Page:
Harnessing resources from the internet to maximise outcomes from GP consultations (HaRI): a qualitative study

Talk Code: 
Laura Hall
Maureen Seguin, Helen Atherton, Rebecca Barnes, Trish Greenhalgh, Geraldine Leydon, Elizabeth Murray, Catherine Pope, Sue Ziebland & Fiona Stevenson
Author institutions: 
Laura Hall (UCL) Maureen Seguin (UCL), Helen Atherton (University of Warwick), Rebecca Barnes (University of Bristol), Trish Greenhalgh (University of Oxford), Geraldine Leydon (University of Southampton), Elizabeth Murray (UCL), Catherine Pope (University of Southampton), Sue Ziebland (University of Oxford) & Fiona Stevenson (UCL)


Patients are increasingly expected to manage their health outside of medical consultations. The internet has become an important source of health-care information and advice. Despite recent calls for patients to ‘go online’ prior to consultations, patients may be reluctant to share what they find with their doctors. Moreover, many GPs report concerns about how best to respond when patients introduce information from the internet in consultations. It is also unclear if, and how, GPs promote or warn against patient use of the internet or indeed if, and how, they use it themselves in consultations. Previous studies on the interaction between internet-informed patients and their doctors have tended to rely on patient or GP accounts, yet we know that what people say they do differs from what they actually do. By video-recording GP consultations, this study will provide an additional perspective on existing evidence relating to patterns of communication between doctors and patients.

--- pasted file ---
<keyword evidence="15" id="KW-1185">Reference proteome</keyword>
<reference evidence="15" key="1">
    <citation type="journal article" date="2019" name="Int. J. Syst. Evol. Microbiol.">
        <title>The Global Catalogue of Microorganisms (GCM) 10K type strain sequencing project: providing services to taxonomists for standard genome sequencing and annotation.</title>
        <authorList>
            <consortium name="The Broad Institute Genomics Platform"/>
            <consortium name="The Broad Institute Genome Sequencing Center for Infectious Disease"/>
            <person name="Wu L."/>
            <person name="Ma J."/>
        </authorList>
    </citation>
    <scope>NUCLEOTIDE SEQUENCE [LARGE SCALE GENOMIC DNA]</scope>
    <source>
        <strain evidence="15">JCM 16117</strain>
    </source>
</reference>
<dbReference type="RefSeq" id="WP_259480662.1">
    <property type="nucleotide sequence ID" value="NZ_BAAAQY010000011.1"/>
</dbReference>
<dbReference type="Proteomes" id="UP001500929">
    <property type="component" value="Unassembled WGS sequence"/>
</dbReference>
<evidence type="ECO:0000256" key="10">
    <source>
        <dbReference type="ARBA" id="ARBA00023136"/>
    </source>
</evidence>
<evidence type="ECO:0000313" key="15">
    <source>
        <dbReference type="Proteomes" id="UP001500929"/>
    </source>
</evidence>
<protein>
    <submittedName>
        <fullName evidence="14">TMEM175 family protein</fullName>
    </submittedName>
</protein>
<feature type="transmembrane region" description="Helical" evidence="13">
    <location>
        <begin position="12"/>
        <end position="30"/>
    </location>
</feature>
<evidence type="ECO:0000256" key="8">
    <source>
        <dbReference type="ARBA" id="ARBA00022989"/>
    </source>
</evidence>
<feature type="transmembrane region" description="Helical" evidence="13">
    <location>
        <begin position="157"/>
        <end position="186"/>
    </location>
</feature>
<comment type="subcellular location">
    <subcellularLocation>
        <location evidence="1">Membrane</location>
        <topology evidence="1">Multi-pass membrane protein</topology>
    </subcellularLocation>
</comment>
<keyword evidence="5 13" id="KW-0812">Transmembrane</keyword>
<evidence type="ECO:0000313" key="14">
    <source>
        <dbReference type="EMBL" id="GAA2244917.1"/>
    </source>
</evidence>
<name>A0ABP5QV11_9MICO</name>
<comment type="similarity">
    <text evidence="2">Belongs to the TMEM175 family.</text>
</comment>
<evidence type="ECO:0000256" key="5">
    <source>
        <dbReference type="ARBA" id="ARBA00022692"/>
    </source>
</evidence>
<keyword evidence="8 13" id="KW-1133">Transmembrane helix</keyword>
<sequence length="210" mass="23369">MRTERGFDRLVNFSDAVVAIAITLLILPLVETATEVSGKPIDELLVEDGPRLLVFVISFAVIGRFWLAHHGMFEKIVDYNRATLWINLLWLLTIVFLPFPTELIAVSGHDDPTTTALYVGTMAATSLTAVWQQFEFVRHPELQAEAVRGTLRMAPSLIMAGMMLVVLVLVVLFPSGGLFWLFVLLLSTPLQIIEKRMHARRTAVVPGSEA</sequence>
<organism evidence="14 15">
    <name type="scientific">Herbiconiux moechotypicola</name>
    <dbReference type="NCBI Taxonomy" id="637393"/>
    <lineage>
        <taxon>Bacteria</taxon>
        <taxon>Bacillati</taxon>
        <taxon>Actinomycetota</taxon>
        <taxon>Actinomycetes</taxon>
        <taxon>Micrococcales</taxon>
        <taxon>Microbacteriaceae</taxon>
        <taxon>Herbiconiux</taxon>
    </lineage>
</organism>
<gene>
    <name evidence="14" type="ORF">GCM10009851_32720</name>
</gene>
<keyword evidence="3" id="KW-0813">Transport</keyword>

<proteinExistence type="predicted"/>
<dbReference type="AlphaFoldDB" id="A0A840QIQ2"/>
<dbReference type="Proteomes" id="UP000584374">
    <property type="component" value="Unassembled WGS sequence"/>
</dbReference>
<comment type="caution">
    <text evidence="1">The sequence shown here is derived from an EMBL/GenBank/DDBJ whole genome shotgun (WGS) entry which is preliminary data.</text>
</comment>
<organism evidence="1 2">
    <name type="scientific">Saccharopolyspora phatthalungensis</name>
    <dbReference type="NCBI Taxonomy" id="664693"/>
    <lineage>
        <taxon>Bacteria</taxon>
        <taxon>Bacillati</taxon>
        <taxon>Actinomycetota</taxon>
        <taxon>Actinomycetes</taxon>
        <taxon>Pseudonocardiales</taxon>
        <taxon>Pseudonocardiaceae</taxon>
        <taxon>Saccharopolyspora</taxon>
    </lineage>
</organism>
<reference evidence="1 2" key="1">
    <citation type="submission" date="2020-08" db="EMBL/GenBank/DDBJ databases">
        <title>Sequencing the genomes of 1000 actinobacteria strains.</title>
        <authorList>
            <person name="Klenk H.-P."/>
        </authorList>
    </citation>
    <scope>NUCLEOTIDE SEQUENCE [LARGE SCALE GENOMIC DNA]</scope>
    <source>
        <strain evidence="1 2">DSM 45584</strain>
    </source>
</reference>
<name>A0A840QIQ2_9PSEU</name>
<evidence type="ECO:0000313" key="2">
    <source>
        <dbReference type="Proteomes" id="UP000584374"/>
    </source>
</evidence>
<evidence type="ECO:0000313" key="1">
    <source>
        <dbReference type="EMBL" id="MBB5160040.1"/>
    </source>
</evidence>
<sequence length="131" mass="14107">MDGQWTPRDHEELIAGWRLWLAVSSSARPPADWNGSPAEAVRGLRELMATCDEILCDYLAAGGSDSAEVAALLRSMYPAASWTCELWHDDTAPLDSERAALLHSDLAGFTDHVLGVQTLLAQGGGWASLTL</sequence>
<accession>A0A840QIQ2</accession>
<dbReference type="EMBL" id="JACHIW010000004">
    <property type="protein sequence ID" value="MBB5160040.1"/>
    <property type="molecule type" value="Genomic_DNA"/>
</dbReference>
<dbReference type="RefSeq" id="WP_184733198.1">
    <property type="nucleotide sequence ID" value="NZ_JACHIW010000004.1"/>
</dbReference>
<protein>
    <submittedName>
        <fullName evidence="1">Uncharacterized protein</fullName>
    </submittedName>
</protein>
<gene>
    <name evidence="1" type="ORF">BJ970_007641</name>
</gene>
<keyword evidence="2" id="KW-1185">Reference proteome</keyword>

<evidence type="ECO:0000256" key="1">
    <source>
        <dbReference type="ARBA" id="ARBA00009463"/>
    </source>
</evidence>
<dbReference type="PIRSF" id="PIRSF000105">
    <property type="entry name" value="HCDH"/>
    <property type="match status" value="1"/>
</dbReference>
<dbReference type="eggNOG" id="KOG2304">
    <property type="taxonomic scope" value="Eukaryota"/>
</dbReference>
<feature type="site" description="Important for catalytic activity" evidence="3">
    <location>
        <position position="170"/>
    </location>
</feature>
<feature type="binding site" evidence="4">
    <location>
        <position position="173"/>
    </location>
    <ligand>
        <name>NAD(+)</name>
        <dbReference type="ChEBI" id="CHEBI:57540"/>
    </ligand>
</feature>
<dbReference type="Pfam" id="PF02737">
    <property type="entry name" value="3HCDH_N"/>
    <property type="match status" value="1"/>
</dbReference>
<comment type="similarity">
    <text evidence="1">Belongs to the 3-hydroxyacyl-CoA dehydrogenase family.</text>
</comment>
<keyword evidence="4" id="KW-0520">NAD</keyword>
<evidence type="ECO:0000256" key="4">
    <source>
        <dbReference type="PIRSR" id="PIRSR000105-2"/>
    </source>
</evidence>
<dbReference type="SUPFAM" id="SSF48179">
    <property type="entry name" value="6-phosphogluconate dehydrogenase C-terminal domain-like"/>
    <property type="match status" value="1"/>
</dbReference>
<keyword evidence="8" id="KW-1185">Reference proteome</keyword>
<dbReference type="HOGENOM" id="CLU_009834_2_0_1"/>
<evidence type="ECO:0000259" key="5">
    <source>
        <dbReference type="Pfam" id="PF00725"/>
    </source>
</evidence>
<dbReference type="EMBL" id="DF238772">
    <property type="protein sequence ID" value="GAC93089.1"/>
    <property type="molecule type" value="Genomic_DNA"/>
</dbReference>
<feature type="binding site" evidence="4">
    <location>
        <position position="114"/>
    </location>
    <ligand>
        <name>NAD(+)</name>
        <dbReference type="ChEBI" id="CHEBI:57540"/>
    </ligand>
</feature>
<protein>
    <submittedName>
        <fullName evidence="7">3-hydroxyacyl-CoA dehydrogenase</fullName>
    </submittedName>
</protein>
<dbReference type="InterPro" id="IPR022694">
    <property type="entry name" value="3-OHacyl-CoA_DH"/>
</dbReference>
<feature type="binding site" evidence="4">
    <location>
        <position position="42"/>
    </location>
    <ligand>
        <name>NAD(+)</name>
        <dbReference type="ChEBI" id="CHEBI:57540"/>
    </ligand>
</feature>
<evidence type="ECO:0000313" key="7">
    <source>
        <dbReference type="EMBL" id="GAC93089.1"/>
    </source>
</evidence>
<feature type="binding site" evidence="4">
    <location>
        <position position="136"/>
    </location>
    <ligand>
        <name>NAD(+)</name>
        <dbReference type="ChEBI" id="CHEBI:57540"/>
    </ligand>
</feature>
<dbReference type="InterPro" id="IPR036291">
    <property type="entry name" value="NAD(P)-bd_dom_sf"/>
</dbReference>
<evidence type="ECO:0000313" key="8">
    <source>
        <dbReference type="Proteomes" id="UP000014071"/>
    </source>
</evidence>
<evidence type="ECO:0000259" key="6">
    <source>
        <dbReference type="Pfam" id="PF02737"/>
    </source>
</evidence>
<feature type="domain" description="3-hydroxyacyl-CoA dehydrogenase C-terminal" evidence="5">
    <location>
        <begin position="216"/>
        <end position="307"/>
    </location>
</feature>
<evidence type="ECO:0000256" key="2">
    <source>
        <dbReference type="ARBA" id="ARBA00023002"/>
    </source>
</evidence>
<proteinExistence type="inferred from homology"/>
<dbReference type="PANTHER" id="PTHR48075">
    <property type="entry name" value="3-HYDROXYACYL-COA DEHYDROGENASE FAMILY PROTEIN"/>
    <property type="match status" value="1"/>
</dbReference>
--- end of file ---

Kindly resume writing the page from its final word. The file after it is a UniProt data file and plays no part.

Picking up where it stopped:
This presentation draws on 200 video-recorded consultations with associated questionnaire data on prior internet use. Conversation analysis has been used to examine patterns of interaction during consultations, and a descriptive analysis of the questionnaire data provides valuable contextual information.


Drawing on work on the interactional order of consultations, analysis of when and how patients raise information they obtained from the internet during their consultations demonstrates how problems occur when information from the internet is introduced in a place that makes it difficult for the GP to respond.


This paper demonstrates the value of employing theory concerned with the interactional order of consultations to understanding everyday interactions about the internet in GP consultations.

Submitted by: 
Laura Hall
Funding acknowledgement: 
The HaRI study is funded by the National Institute for Health Research School for Primary Care Research (NIHR SPCR). The views expressed are those of the author(s) and not necessarily those of the NHS, the NIHR or the Department of Health.